Russia has ordered an end to its military operation in South Ossetia, although a date has yet to be set for the withdrawal of Russian troops, which invaded the Georgian breakaway province on Friday. Our Observers in North Ossetia, South Ossetia and Georgia comment on the situation.
Napoleon Tabouev, 53, is a chauffeur in Tskhinvali, South Ossetia.
The Georgians act like animals. They crushed people with their tanks [not verified]. Without the Russians we'd all be dead."
Before the first conflict in 1991, the South Ossetians were closer to the Georgians than to the North Ossetians. This was largely because there was a natural frontier between the north and south - the mountains. There were many mixed marriages [between South Ossetians and Georgians] and young people went to study in Tbilisi rather than Vladikavkaz [North Ossetia]. The South Ossetians had more or less the same customs as the Georgian people. They lived together, side by side. Before this war, they kept up good relations. It's really this conflict that's changed all that.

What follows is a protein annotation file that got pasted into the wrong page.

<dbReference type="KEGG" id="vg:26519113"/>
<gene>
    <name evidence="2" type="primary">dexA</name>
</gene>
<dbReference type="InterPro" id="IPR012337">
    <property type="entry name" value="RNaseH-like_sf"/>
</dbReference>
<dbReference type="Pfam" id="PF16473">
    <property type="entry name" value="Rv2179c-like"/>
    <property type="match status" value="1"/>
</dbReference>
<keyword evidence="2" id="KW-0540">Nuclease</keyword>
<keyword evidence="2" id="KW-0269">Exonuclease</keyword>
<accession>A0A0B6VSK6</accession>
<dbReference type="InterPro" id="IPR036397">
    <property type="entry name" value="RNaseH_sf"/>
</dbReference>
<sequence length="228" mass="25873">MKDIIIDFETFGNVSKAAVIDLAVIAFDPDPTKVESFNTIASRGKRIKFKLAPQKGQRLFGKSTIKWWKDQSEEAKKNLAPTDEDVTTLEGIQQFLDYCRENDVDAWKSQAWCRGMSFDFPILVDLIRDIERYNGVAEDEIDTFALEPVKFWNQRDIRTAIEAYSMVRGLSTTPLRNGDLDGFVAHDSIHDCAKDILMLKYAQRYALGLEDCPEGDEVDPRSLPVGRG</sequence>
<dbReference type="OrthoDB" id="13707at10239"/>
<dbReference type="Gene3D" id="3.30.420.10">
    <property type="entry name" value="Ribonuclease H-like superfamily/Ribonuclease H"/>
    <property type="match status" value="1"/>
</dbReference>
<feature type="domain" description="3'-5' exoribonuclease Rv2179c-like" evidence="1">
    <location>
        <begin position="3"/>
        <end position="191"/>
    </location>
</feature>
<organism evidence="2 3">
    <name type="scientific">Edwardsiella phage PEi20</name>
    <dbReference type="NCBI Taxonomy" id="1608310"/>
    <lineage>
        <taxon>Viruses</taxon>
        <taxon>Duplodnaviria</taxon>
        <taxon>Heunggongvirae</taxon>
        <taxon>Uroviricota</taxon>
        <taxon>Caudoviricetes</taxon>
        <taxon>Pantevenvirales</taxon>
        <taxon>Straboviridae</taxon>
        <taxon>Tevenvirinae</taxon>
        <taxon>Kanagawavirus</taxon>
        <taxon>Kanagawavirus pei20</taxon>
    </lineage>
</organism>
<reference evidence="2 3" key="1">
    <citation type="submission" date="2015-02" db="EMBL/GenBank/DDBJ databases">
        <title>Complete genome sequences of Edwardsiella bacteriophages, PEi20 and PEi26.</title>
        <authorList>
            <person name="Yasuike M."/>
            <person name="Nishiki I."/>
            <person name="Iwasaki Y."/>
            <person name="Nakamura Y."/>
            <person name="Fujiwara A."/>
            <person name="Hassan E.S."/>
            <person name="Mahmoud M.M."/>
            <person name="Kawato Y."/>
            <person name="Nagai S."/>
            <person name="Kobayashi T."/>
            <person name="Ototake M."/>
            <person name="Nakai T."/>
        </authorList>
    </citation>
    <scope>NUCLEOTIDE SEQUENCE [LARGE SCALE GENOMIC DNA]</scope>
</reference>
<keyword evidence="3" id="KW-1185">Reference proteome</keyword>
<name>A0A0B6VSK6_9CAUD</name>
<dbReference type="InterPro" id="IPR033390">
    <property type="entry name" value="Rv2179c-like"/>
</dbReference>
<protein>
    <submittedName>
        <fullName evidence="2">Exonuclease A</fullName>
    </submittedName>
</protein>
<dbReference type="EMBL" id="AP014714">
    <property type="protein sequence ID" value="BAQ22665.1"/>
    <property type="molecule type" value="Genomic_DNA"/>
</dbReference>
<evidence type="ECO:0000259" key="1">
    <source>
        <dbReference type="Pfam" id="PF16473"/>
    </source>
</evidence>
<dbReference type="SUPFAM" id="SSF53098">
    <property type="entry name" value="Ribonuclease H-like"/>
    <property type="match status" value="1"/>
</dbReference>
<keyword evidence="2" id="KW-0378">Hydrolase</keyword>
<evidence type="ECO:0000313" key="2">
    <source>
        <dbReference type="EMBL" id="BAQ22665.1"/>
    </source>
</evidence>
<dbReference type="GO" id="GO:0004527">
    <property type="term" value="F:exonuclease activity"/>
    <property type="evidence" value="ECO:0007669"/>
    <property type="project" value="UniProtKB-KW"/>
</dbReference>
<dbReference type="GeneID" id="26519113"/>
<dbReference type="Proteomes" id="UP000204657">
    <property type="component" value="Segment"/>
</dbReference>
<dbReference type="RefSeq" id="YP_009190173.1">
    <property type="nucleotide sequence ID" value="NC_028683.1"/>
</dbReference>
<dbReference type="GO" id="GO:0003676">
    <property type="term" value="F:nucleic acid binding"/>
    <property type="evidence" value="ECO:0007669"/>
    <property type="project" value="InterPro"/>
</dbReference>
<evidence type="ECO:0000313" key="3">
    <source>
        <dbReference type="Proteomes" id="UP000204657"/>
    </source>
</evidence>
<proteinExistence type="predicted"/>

South Ossetian refugees sheltered in Vladikavkaz, North Ossetia.
Photos: Liza Valieva.
Oleg Panfilov, a Tajikistan national, is the director of the Center for Journalism in Extreme Situations, which criticises the lack of press freedom in Russia. Oleg was in Tbilisi when the conflict broke out.